To start with, here’s one of those questions everyone asks – are you immensely disciplined, writing a set number of words every day, or are there times when you just can’t get started?
When I get to the point that I’ve done all the groundwork and the dynamic is percolating, I have to put in at least two hours a day. When this time slot is drawing to a close, I always leave the narrative in the air, sometimes at an unfinished sentence so that I can’t wait to get back to what’s unfolding. This way of working also seems to tap my subconscious in some mysterious way so that, more often than not, I discover before I go back to the rough draft or what-have-you, I haven’t taken into account some vital factor—e.g., as a professional tour guide, Emily would have to make certain each and every one of her charges were prepared in case of all possible contingencies while in the U.K. And that is why she has to check up on scatterbrained Silas in the dubious confines of his home.
I’m always fascinated by the urge that amateur sleuths seem to have to investigate – my instinct would be to stay out of trouble, I think! If you stumbled over a body yourself, can you imagine yourself setting off in best amateur detective fashion, sleeves rolled up, Boys’ Own magnifying glass clutched firmly in your hand, getting stuck in?
What fascinated me about this venture, in fact part of the reason I wrote the story, was the fact that Emily had no intention of becoming an amateur sleuth. She set out to right a great wrong and did all she could to get the powers that be to take over. Unlike the standard amateur sleuth, Emily was personally involved with what befell her mentor. After all, he was a father figure since the time her own father walked out on her when she was very young. In this way, the story becomes character driven and, hopefully, engages the reader who may very well empathize with Emily’s plight.
Distinctive settings like Bath and Dartmoor mean that getting things right is tremendously important – readers do so love to catch an author out! Some authors claim that desk research is enough to get the important detail right (I’m thinking here particularly of Costa winner Steph Penney, who’d never been to Canada when she wrote The Tenderness of Wolves, but was congratulated on the vividness of her depiction). Have you worn your feet out on the pavements of Bath, or does Google Street View offer all you need?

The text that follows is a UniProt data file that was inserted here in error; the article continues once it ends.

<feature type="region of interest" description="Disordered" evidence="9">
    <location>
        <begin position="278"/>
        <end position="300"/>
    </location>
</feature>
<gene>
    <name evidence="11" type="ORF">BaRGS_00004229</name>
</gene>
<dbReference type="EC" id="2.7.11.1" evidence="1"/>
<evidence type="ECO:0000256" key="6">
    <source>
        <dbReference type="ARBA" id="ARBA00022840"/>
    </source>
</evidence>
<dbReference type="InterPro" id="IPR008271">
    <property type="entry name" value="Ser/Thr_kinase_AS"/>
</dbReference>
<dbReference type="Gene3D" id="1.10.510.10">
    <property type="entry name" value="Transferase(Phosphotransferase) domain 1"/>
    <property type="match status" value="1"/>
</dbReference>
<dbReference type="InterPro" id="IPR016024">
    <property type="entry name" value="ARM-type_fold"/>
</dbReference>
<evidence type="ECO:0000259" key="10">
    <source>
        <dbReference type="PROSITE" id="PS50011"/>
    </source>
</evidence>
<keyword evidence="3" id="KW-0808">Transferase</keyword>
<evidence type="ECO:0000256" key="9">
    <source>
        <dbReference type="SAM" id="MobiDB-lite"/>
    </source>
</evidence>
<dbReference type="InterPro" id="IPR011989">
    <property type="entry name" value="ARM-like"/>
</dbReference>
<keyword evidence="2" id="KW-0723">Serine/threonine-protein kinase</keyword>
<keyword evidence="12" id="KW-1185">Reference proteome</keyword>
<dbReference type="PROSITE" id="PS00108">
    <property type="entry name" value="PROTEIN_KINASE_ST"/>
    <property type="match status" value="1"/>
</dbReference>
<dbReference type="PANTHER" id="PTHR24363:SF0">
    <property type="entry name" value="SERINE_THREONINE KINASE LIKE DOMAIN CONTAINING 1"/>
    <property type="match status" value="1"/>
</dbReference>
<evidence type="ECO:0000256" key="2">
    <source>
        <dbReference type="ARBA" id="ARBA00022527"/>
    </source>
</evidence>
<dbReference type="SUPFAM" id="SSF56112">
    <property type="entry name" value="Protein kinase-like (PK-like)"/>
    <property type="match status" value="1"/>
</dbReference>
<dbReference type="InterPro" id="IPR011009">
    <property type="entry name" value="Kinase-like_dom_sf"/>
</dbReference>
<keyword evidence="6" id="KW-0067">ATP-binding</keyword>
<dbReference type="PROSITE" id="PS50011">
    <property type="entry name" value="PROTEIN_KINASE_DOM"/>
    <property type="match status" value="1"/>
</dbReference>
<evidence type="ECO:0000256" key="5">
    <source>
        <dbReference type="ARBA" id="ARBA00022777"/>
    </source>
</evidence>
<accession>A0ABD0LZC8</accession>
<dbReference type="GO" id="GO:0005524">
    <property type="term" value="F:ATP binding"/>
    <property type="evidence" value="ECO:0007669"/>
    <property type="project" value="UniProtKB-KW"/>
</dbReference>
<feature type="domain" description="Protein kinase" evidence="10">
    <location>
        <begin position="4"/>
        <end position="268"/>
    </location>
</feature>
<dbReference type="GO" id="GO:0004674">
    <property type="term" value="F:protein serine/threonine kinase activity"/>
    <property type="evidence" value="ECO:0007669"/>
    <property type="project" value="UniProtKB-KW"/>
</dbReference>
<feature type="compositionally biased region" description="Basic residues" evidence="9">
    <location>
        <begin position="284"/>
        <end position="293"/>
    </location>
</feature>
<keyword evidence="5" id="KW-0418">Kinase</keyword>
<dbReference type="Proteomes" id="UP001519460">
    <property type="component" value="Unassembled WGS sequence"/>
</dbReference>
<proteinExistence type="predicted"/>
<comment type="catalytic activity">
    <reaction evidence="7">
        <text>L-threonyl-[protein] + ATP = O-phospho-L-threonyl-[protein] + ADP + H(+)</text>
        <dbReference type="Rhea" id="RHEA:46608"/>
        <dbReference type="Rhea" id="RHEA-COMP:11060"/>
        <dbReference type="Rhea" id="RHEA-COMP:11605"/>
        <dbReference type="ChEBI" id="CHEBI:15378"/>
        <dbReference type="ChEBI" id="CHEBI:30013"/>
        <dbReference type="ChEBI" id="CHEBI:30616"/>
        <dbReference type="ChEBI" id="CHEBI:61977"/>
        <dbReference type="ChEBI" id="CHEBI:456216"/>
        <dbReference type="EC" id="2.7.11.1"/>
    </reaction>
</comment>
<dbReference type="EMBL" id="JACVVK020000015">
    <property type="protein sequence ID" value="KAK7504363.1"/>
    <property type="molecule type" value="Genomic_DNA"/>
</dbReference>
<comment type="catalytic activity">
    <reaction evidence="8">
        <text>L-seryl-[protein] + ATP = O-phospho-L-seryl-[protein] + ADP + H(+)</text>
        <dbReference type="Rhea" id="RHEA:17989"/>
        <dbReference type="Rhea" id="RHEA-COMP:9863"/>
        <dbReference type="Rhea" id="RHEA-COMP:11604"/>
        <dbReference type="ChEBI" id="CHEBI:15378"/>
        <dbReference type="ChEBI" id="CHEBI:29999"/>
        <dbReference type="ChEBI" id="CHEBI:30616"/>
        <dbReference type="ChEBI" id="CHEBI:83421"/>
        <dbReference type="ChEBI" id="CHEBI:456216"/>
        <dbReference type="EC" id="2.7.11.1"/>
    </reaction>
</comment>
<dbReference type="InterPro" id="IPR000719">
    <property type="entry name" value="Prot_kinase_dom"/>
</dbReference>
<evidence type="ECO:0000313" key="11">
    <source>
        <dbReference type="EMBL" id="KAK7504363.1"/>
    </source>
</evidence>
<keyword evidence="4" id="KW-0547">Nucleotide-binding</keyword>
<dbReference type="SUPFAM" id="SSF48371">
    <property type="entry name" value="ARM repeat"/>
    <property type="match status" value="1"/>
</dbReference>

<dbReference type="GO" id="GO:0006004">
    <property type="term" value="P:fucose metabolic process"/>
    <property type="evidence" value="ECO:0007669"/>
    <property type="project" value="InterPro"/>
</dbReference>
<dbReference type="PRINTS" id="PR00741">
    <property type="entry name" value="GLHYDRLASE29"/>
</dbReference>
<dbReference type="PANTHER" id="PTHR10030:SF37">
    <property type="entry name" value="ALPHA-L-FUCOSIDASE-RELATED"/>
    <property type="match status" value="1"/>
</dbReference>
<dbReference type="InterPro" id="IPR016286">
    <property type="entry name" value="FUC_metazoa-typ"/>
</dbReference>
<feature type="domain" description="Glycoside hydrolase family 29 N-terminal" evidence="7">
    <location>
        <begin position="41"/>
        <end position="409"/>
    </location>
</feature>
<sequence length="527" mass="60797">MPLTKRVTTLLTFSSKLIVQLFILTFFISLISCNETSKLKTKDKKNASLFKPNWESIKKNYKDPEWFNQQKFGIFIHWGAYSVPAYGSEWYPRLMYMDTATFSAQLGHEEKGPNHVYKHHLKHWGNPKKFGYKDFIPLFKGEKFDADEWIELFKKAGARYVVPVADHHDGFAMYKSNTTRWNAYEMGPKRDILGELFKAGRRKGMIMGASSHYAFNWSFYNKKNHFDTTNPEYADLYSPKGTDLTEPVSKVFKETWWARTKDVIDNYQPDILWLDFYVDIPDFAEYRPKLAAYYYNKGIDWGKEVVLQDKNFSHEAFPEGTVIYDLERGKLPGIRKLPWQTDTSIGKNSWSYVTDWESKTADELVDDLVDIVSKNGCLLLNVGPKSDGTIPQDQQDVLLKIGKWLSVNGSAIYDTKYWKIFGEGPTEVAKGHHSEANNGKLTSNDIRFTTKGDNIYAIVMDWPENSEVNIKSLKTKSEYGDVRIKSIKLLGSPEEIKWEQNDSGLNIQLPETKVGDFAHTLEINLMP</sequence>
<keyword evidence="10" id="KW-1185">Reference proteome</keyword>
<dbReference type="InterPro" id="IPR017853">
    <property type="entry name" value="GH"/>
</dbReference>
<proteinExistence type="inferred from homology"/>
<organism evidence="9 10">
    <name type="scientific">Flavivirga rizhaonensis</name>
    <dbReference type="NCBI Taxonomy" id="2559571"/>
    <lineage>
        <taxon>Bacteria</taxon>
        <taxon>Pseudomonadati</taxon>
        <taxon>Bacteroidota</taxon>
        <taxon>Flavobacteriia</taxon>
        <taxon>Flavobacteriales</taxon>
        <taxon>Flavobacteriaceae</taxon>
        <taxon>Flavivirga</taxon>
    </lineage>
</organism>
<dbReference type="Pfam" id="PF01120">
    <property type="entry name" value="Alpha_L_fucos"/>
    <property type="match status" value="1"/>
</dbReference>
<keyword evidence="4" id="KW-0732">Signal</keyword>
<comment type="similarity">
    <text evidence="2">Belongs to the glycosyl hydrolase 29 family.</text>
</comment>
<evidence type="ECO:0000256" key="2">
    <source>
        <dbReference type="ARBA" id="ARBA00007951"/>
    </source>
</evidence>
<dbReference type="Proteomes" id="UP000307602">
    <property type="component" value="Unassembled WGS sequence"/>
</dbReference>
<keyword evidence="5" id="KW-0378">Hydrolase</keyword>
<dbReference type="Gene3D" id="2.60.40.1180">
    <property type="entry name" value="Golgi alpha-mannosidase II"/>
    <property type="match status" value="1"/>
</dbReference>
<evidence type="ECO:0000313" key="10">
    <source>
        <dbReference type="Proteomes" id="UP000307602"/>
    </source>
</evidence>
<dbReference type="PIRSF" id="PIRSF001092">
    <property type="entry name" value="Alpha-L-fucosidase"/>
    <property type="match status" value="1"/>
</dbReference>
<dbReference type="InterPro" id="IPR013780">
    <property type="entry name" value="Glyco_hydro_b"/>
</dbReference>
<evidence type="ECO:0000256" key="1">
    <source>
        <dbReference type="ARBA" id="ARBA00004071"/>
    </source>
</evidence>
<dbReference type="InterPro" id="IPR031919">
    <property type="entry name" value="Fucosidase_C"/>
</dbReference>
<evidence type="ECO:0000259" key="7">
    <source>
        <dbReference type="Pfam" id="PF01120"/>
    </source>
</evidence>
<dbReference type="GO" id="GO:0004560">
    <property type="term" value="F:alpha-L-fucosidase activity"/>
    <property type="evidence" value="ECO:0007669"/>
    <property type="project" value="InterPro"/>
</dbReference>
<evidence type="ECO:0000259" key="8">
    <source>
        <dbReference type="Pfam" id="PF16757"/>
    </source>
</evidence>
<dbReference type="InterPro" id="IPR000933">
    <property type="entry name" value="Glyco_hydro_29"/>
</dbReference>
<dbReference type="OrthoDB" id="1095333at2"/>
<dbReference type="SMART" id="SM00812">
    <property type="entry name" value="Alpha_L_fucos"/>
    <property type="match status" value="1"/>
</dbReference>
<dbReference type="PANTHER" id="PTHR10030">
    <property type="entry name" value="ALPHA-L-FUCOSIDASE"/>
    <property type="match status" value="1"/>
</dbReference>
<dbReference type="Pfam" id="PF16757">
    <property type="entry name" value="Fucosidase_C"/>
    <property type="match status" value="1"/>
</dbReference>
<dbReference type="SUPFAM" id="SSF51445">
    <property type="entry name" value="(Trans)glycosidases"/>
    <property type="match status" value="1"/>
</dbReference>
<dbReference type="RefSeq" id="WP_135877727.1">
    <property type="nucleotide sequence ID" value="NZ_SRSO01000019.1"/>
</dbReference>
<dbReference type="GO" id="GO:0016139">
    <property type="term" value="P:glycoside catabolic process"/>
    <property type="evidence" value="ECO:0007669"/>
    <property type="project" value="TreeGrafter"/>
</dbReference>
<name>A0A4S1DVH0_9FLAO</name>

For me the setting and the springboard have to be real, part of my actual experience. I can take it from there. However, my muse, or whatever it is that compels me write, always balks and the characters refuse to go on if I try to fake anything or rely on Google Street for more than passing information like, How many blocks away is the bus station from the Randolph in Oxford?
I’m guessing that your unusual surname has a west-country pedigree? Does that have anything to do with your choice of setting for The Twinning Murders?
Actually not. I will admit that my wife and I are incurable Anglophiles and spend a great deal of time watching Masterpiece Theatre and countless other programs emanating from the BBC. The setting was prompted by the time I spent in Widecombe-in-the-Moor.
Finally, which is your favourite, please – Poirot or Miss Marple? And, of course, why?
I have to admit I loved Joan Hickson’s portrayal of Miss Marple because she humanized the character and imbued it with sensitivity, caring, thoughtfulness and warmth. On the page, Miss Marple, like her author, is solely preoccupied with the puzzle at hand and restoring peace and harmony to the village. If I had to choose, I would opt for Miss Marple with Joan Hickson in my mind’s eye. Try as he may, David Suchet’s Poirot is still a fussbudget who is mainly at home away from nature, inclement weather and the countryside, snug in his upscale flat, following his beloved routines while, at the same time, solving murders and conundrums “most sinister.”
Thank you very much, Shelly! I rather hoped you'd choose Miss Marple as played by Joan Hickson, as she's my favourite. And now, my thoughts, and a little extract to whet the appetite: